What to know about Titanic tourist vessel that vanished in North Atlantic
Editor's note: The Titan sub’s passengers are believed to be dead. See Axios’ latest coverage.
The massive search for a tourist submersible carrying five people that went missing in the North Atlantic during a diving trip to the wreck of the Titanic entered its fifth day Thursday, as oxygen supply concerns grow.
Driving the news: Capt. Jamie Frederick, the response coordinator from the First Coast Guard District, said during a news conference remotely operated vehicles (ROV) were searching an area where underwater noises were detected Tuesday and Wednesday.
- The data on the underwater noises was shared with U.S. Navy experts for further analysis that'll be used to assist in the search for the sub that's known as "the Titan," but Frederick noted this was, so far, inconclusive. "We don't know what they are, to be frank with you," he said.
- The surface search area was vastly expanded to two times the size of Connecticut and the subsurface search was up to 2.5 miles deep, Frederick said.
What we're watching: Rear Admiral John Mauger, commander of the First Coast Guard District, told the BBC Wednesday it's estimated that the sub departed with 96 hours of oxygen supply on Sunday. That means the crew could run out of oxygen by Thursday morning.
Yes, but: "One of the factors that makes it hard to predict how much oxygen is left is that we do not know the rate of the consumption of oxygen per occupant on the sub," he added.
Zoom in: The crew onboard the 21-foot submersible have been identified as:
- Stockton Rush, the CEO of OceanGate Expeditions. He went on as a member of the crew, a company spokesperson told Axios.
- Hamish Harding, a British businessman. The Guinness World Records holder wrote in an Instagram post Saturday: "Due to the worst winter in Newfoundland in 40 years, this mission is likely to be the first and only manned mission to the Titanic in 2023."
- Paul-Henri Nargeolet, a maritime explorer, per Harding's post.
- Shahzada Dawood and his son Suleman, from Pakistan, AP reports.
State of play: U.S. Coast Guard officials said Monday the Canadian support boat Polar Prince lost contact with the vessel one hour and 45 minutes into the dive on Sunday afternoon and it was reported overdue some 900 miles off Massachusetts' Cape Cod.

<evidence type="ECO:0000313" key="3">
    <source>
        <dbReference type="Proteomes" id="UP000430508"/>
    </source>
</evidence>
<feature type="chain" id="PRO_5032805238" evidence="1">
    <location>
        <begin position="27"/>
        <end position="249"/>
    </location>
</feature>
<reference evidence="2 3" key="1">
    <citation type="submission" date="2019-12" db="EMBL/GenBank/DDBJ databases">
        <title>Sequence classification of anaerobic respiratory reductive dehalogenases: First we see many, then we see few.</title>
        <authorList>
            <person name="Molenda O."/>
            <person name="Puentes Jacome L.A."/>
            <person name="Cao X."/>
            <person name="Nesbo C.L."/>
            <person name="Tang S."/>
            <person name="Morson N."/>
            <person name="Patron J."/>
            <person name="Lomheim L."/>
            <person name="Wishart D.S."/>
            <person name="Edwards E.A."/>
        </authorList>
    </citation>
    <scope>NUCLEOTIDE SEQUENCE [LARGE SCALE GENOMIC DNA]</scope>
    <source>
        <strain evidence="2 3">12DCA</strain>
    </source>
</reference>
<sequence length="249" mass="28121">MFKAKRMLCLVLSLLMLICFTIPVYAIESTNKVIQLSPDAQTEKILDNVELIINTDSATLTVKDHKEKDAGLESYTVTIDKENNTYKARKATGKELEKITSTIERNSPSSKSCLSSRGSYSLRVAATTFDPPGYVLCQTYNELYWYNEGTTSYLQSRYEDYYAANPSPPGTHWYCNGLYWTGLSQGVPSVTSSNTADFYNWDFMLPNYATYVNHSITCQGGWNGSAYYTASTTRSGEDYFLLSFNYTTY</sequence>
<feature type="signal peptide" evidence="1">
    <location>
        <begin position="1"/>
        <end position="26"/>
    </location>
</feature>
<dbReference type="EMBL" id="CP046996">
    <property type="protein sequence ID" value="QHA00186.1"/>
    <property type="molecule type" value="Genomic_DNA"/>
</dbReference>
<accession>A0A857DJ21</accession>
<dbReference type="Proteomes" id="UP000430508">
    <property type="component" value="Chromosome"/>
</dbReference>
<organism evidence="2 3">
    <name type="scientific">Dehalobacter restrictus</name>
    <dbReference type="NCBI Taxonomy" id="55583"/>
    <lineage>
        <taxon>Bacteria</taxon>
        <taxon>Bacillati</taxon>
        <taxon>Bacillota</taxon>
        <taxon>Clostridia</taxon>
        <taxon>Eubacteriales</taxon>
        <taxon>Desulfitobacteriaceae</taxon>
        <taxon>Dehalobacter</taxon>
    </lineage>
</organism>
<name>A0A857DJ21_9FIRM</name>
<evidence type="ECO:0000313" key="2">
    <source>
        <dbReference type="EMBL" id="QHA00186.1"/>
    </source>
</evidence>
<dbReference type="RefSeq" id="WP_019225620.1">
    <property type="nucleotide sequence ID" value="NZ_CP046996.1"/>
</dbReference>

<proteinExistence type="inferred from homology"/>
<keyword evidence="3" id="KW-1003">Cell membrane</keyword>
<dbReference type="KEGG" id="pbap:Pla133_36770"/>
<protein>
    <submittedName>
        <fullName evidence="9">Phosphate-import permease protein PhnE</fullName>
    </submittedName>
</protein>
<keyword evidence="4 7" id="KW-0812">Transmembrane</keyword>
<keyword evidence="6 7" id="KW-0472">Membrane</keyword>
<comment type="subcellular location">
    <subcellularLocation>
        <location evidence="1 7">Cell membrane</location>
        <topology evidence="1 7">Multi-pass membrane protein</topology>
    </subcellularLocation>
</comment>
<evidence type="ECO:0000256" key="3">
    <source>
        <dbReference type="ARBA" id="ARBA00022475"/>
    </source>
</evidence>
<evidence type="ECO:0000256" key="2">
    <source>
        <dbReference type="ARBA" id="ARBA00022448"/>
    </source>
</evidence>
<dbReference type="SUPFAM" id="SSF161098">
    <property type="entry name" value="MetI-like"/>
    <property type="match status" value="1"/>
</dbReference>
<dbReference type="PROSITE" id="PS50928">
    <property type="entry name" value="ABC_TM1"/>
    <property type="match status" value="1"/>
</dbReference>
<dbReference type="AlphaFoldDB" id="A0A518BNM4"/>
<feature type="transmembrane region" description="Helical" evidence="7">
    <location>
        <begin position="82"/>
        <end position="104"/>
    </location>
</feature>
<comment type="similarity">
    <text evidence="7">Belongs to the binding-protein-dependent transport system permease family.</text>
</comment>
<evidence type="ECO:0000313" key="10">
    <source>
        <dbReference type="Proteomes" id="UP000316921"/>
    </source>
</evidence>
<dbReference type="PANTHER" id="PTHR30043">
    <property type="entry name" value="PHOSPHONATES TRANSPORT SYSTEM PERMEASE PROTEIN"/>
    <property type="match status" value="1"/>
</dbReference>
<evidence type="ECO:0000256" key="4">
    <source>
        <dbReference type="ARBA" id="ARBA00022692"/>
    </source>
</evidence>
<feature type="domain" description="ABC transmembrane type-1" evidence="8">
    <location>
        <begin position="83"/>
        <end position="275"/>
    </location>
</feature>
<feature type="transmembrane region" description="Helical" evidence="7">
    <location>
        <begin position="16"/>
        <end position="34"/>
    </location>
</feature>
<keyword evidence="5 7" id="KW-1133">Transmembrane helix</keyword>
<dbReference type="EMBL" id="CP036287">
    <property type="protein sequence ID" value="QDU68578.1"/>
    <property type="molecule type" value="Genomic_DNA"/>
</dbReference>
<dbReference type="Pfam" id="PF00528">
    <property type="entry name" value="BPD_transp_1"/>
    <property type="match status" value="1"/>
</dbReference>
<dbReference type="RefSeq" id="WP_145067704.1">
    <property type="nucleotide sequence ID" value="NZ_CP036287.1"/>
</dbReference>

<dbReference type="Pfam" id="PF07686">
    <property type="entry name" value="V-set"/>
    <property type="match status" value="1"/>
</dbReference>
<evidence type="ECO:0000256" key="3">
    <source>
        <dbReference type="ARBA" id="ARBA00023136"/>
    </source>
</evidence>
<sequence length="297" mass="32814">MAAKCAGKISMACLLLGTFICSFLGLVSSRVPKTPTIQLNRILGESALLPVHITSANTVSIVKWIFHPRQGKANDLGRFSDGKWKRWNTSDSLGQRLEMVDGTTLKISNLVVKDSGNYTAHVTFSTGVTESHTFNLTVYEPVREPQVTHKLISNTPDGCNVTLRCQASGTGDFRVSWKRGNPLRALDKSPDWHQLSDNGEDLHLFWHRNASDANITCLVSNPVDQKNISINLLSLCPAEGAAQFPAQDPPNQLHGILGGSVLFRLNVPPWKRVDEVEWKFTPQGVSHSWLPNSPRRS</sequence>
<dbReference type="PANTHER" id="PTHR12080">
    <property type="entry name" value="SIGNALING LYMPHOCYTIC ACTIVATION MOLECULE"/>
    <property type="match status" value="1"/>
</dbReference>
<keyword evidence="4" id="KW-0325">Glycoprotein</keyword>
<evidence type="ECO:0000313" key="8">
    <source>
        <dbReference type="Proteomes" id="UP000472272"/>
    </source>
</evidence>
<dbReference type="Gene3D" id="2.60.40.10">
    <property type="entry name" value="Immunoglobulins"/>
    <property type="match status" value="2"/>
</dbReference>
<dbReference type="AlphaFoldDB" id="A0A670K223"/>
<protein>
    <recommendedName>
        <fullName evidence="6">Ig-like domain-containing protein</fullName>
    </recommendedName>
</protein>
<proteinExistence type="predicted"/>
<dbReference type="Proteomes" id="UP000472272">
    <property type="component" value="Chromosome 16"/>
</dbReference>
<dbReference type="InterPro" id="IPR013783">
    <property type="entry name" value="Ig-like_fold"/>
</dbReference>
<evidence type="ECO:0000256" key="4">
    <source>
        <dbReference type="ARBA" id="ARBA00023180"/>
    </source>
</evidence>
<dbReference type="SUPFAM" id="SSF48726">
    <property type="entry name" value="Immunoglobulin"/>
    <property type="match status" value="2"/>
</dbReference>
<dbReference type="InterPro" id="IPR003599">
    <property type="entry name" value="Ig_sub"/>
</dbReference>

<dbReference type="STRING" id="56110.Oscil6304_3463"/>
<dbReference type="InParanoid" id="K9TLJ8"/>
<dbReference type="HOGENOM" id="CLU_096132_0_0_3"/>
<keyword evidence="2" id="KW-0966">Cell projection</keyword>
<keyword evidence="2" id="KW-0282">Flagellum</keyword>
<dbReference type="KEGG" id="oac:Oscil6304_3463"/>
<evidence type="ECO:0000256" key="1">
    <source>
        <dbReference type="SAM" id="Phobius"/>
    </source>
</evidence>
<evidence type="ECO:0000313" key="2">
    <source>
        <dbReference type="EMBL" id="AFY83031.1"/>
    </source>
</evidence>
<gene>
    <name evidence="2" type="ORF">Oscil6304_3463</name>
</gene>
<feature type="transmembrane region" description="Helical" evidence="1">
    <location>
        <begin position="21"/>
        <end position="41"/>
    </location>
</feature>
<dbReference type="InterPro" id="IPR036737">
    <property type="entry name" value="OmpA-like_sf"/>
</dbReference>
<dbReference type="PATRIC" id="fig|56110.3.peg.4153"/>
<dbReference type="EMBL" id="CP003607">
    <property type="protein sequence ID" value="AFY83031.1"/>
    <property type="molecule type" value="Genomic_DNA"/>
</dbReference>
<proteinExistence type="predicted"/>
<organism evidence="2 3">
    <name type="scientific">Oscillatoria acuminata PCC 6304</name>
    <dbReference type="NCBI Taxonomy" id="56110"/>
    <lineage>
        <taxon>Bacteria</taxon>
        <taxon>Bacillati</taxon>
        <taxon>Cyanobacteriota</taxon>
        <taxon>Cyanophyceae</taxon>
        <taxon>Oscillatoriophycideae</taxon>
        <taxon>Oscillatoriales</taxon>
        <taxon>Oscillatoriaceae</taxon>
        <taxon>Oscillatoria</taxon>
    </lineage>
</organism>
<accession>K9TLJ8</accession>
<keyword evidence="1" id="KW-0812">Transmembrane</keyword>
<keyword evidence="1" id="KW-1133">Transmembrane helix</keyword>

- OceanGate Expeditions, which runs tours to the Titanic wreck that's laid on the ocean floor beneath 12,500 feet of water some 370 miles off the coast of Newfoundland, Canada, since it sank in 1912, said in a statement Monday it's "mobilizing all options to bring the crew back safely."
- The U.S. Coast Guard, U.S. Navy, Canadian Coast Guard and OceanGate Expeditions have established a unified command to search for the vessel, per a U.S. Coast Guard statement Tuesday.
- French research ship L'Atalante, which is carrying an ROV that's capable of reaching a depth of 20,000 feet, was expected to arrive at the search site Wednesday evening.
The big picture: OceanGate was founded in 2009 and is headquartered in Everett, Washington, according to the privately owned company's website.
- Rush told CBS News in November that OceanGate charges $250,000 per person for the eight-day expedition — which he said attracts Titanic enthusiasts, known as "Titaniacs," some of whom had mortgaged their homes to go on the trip.
Between the lines: "The difference between a submarine and a submersible is a submarine has enough power to leave port and come back to port under its own power," said Edith Widder, a former senior scientist at Harbor Branch Oceanographic Institution, in NOAA video.
- "A submersible has very limited power reserves, so it needs a mother ship that can launch it and recover it."